Hiring subcontractors is an essential part for a contractor of any building project. A good, trust filled relationship between contractors and subcontractors can both be long lasting and make building projects run smoothly. On the flipside, an underperforming subcontractor can seriously slow down work and cost money.
While hiring a bad or hard-to-deal-with subcontractor isn’t on anybody’s agenda, it can, and frequently does, still happen. If you are a contractor noticing that your subcontractor isn’t doing the work you agreed on, they act unprofessionally or leaves unfinished work, it is important to handle it before it becomes a hinderance to the building project.
Tips for speaking with your subcontractor
It is important to keep communication face-to-face. It is harder to irk responsibility for one’s poor performance when a meeting is had face to face rather than over text or a phone call.
When you need to talk to your subcontractor about their underperformance, keep it private. Pull them aside instead of addressing them in front of the rest of the crew, as it will only lower morale, and will likely do little to improve their performance.
If they don’t respond well, perhaps consider letting them go. While firing a subcontractor can be seen as a breach of contract and hiring a new subcontractor can hold up the project, keeping them on-site can be costlier both in time and money.
Learning from one’s mistakes
After everything is over, whether it be by the subcontractor moving on, or agreeing on their shortcomings and picking up their slack, it becomes important not to simply brush it off as a bad experience, but to actively learn from the situation and find out how similar situations can be avoided in the future.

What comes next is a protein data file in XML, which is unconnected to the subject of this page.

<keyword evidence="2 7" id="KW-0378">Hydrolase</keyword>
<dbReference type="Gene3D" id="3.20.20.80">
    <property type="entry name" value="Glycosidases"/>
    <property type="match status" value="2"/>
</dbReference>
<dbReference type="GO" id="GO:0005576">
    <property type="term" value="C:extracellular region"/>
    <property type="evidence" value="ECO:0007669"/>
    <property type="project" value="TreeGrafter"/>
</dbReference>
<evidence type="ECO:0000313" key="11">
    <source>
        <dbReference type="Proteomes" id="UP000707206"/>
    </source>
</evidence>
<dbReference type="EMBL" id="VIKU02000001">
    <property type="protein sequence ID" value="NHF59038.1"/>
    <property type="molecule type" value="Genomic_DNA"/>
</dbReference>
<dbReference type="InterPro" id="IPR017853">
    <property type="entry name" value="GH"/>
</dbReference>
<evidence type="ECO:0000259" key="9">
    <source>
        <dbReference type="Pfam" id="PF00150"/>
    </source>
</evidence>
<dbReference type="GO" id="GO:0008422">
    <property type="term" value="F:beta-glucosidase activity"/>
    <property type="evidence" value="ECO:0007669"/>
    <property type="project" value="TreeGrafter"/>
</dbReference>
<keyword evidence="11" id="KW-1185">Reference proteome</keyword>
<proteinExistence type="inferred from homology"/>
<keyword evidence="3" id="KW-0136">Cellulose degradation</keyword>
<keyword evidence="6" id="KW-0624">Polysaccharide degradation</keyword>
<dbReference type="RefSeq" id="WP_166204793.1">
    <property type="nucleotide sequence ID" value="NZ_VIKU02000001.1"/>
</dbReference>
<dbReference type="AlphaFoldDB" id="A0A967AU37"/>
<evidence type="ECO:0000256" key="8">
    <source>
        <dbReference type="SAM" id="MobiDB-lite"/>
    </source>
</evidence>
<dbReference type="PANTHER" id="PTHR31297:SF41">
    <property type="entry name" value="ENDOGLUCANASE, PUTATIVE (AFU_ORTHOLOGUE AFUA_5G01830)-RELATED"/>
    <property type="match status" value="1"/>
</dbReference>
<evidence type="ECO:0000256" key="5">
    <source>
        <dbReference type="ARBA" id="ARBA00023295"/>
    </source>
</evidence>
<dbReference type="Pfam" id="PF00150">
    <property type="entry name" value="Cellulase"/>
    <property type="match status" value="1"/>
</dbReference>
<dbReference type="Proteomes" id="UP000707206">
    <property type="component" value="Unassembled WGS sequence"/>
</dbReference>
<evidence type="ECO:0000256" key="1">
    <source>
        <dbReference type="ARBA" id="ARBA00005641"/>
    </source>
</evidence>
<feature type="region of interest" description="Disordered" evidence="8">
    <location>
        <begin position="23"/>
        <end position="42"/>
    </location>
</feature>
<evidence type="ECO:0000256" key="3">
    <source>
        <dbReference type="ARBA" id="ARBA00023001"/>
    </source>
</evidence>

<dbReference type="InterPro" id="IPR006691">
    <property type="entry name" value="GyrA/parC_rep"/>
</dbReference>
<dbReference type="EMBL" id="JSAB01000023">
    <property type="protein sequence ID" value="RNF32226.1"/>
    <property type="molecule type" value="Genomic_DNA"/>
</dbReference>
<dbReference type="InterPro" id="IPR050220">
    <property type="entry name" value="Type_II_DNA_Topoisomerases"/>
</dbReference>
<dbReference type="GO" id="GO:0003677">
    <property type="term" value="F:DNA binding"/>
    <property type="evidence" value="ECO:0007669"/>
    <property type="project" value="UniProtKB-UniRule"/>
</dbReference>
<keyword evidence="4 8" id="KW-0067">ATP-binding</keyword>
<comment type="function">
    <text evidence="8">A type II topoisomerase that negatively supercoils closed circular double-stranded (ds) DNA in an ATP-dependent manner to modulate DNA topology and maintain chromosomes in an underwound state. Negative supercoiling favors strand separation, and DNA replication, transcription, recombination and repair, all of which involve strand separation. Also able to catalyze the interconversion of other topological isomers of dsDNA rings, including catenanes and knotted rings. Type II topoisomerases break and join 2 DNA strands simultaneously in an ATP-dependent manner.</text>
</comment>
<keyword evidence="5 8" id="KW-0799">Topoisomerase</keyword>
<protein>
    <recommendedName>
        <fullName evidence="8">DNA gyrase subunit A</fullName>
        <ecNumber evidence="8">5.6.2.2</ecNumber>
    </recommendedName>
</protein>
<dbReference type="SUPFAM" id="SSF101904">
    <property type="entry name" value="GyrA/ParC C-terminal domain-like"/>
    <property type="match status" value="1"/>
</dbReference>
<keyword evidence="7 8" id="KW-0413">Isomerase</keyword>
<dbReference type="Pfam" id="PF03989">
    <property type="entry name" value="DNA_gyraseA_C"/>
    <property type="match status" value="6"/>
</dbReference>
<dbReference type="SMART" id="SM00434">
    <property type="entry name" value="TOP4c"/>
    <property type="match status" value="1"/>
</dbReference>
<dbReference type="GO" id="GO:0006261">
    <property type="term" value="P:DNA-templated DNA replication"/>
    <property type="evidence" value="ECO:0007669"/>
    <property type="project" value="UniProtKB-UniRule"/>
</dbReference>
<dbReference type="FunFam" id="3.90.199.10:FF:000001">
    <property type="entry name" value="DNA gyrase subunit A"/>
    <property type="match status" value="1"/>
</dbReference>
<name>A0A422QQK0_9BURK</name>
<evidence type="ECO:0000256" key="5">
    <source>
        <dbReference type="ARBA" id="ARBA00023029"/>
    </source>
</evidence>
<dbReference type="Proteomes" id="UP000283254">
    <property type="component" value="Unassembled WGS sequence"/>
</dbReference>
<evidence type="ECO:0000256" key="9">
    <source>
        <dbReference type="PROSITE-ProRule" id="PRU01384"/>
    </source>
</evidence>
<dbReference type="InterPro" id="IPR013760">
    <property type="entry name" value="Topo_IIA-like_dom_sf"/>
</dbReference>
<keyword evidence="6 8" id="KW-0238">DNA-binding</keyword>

How is it that some contractors seem to have solid, trusting business relations with their subcontractors, while others keep getting shorthanded?
Save time by researching your subcontractors before hiring
This may seem like a no-brainer, but it is incredibly common for contractors and clients alike to hire subcontractors based on gut-feeling alone. Whether this is financially motivated (the subcontractor offered a much lower, or cash payment option), time motivated (you only have a limited time to find and hire your subcontractor), or motivated by friendship (perhaps you have a friend who promises they can do the job and you want to give them a break), it is important to move past gut-feeling to validate the positive first impression you experienced.
Research the maintenance management consultant, chase down their references, and vet each candidate thoroughly, you can use services such as Web FM to achieve this. It may seem like a waste of time at the start, but it can save you a lot of time, money and stress down the line.